Home' FMCG Business : FMCG NOV 2015 Contents [Q&A]
After travelling to New Zealand nine years
ago, I had an ambition to come back and live
and work here. So I gave it a crack, first living
in Upper Moutere, Nelson where I worked
for craft cidery Peckham’s and also Waimea
Estates winery. This year I hopped across
Cook Strait to make a new start in Wellington.
What were some of your
observations about the New
Zealand cider scene when you
first arrived on our shores?
When I first visited New Zealand, cider
occupied a very small corner of the chiller in
the supermarket and finding a cider down the
pub was nigh on impossible.
Returning two years ago, it was clear New
Zealand had caught on with the global cider
renaissance. Shelf space afforded to cider had
grown massively and a multitude of brands
were present, home grown and imported,
and 500ml bottles had replaced riggers as the
primary packaging format.
However, the category was still quite
immature and dominated by ‘cider with fruit’.
These Scandinavian-style ciders cater largely
towards the younger demographic, with highly
fruity aromas and sweetness. They can veer too
close to the RTD end of the spectrum in my
opinion, and are certainly far removed from
what I would consider to be ‘proper’ cider.
You could see the first glimmers of
products which could be described as ‘craft’,
with a couple of offerings from producers
made in a traditional style with longer
maturation times than mainstream brands.
But with relatively low production volumes,
they were hard to find.
Are we becoming more
Cider with fruit undoubtedly is still the
driving force in the category. Its versatility,
trendiness and mixed-sex appeal gives it a
strong basis. But change is afoot. There are
more apple cider brands on the market,
emphasising use of 100% NZ grown apples.
Gabe Cook, cider maker and cider ambassador.
We’re seeing the foundations of a craft cider
‘scene’ in New Zealand now, with producers in
Auckland, Hawkes Bay and Nelson all producing
ciders that have strong craft credentials: quality
raw materials, long maturation and good
blending. These appeal to the more discerning
consumer, someone who might otherwise opt
for a craft beer or boutique wine.
The average New Zealand customer is still
fairly ignorant about cider however, so there’s
a lot more education to be done. Time, and
exposure to quality offerings will help build
awareness, and I certainly intend to do my part.
Tell us about the New Zealand
cider producers you admire.
I am slightly biased, as they’re a former
employer of mine, but Peckham’s Cider down
in Nelson are making some truly exceptional
offerings. This small operation is based on the
same Moutere Clay soils that produce some of
the finest Chardonnay and Pinot Noir in NZ,
as well as NZ hop varieties such as Nelson
Sauvin, highly sought after in the wake of the
craft beer revolution.
They grow traditional English style cider
apple varieties that provide more complex
flavours than your average Golden Delicious
by containing high quantities of tannin. The
result: rich, textured and bold ciders.
Zeffer, from Matakana, are the largest craft
producer in NZ and have an array of different
brands catering to different tastes and occasions.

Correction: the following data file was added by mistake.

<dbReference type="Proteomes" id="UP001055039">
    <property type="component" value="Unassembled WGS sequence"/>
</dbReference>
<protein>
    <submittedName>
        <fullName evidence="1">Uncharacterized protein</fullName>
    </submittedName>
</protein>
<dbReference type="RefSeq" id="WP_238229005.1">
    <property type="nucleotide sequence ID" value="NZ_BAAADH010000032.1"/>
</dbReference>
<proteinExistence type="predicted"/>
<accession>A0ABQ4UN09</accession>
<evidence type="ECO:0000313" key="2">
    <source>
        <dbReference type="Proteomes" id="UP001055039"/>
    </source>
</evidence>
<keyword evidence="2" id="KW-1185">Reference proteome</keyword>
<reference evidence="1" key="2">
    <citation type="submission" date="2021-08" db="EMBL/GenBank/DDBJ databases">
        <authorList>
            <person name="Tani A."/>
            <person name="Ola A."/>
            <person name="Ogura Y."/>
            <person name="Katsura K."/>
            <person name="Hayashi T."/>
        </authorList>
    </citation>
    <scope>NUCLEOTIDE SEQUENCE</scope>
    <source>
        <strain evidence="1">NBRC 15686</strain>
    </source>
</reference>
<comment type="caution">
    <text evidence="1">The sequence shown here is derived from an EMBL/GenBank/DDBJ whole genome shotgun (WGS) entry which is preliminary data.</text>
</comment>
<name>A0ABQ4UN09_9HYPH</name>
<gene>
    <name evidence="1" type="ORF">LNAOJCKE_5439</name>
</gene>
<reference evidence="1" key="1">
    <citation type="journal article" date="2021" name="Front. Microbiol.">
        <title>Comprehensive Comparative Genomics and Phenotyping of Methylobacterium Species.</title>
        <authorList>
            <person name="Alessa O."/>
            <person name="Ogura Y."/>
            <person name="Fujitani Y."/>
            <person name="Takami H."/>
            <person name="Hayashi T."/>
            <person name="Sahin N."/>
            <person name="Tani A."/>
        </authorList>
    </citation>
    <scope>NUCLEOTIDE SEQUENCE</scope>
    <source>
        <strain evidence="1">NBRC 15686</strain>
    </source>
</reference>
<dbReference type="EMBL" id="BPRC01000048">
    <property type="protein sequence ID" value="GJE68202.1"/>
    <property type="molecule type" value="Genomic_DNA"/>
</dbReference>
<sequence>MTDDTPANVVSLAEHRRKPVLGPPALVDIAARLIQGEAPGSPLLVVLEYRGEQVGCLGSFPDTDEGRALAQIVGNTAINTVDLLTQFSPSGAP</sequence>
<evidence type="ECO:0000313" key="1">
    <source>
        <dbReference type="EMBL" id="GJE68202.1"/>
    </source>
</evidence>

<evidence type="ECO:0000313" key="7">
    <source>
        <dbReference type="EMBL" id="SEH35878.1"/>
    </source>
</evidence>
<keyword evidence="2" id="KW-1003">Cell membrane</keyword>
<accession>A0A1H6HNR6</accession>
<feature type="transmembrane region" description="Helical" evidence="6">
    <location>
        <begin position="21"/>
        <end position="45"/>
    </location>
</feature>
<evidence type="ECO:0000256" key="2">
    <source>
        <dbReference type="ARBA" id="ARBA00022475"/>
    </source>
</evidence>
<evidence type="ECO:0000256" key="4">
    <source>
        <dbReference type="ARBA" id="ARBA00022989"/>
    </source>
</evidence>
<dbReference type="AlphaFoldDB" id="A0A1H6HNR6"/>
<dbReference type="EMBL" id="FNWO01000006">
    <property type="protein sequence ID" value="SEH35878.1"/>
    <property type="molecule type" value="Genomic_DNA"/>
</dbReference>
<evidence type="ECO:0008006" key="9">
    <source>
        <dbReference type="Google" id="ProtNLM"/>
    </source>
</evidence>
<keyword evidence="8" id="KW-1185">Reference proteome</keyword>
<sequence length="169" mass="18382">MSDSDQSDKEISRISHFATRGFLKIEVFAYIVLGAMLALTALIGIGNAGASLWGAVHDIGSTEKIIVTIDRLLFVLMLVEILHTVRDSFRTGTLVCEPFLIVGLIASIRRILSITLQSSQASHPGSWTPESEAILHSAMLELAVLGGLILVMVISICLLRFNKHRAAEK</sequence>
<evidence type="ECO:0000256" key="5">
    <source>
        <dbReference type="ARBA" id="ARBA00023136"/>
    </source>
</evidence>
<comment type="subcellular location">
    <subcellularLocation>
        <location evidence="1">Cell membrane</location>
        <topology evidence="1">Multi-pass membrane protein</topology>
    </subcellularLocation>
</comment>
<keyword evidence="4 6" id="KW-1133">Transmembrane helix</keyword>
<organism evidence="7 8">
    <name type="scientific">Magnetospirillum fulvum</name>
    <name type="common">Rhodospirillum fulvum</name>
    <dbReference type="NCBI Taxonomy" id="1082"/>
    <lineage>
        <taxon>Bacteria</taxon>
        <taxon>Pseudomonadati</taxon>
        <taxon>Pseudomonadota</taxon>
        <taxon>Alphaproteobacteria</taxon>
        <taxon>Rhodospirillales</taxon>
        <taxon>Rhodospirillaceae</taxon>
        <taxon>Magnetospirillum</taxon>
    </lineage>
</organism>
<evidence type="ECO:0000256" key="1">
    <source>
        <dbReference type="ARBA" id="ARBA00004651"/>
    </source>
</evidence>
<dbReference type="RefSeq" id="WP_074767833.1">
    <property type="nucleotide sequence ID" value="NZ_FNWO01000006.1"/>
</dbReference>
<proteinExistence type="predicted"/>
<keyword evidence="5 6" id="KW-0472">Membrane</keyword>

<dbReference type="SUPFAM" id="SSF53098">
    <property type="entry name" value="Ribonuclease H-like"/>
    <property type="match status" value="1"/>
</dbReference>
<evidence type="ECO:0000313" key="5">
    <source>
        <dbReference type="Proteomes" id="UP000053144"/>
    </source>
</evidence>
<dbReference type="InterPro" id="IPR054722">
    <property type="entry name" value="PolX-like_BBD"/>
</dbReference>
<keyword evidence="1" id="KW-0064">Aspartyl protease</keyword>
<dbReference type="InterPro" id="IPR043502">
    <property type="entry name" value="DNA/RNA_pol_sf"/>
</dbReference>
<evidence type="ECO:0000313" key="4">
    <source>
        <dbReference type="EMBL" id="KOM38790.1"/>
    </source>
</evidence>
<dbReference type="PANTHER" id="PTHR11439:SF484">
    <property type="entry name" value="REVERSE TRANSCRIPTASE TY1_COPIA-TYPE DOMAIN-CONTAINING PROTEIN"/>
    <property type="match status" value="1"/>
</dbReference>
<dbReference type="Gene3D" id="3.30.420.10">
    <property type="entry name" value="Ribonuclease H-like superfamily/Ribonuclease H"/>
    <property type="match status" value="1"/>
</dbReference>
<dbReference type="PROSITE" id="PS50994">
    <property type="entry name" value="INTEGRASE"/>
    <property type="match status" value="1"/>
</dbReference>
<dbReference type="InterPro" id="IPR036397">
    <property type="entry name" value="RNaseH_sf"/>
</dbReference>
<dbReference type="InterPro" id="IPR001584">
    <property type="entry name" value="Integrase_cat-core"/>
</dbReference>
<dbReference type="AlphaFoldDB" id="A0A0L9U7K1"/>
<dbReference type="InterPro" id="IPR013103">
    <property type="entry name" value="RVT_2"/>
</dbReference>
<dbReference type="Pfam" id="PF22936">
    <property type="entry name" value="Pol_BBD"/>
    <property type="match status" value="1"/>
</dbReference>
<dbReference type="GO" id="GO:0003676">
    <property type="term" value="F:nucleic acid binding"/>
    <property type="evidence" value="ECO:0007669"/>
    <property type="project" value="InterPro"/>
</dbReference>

My favourite is the Hopped Up Pippin – a great
infusion of NZ hops added to a tangy cider base.
An up-and-comer on the scene is Auckland
based Forbidden Brewing Co. They recently
won the Cider/Perry category at the New
Zealand Brewers Guild Awards for their
Simply Apple Cider. Keep an eye on them.
What’s your mission as New
Zealand’s official ciderologist?
To educate and inform Kiwis on what cider is.
There are broad spectrums of product types
out there, suiting different consumers on
different occasions. But most crucially, I want
people to know just how good cider can be.
New Zealand is famed for its craft beers and
award-winning wines. There’s no reason why
its cider can’t be held in the same regard and I
want to champion this.
Cider and food pairing – do you
have favourite combos?
Cider is massively unheralded in this area, but it
matches brilliantly with so many different foods.
The classic pairing is cider with cheese. And
there are as many different styles of cider as there
are cheeses, so the combinations are endless.
A salty, blue cheese balances perfectly
with a medium sweet, but fresh, tangy cider;
whereas a deep, rich, vintage cheddar was
made to be cut into big chunks, put on a
piece of crusty bread and swallowed down
with a rich, complex, tannic cider.
Cider and curries rock. The natural acidity
of the cider cuts through the richness of the
curry, cleansing the palate, but also has the
body to complement the robustness.
Which future trends can you see
ahead for cider retailers?
I envisage more imports of cider into the
country, as the consumer seeks to try new
brands. These imports will come largely from
the highly developed UK market, but we’ll see
more Australian brands on the shelves too.
I’d like to see continued growth of a strong
and vibrant craft cider scene. There are so
many talented fruit growers and brewers/
winemakers in the country, that I can foresee
some truly exceptional products being made
in the next few years that will firmly put NZ
on the global cider map.
You can keep up to date with Gabe’s tips, picks, tastings and travels
on www.theciderologist.com .
FMCG BUSINESS - NOVEMBER 2015 65
Links Archive FMCG OCT 2015 FMCG DEC 2015 Navigation Previous Page Next Page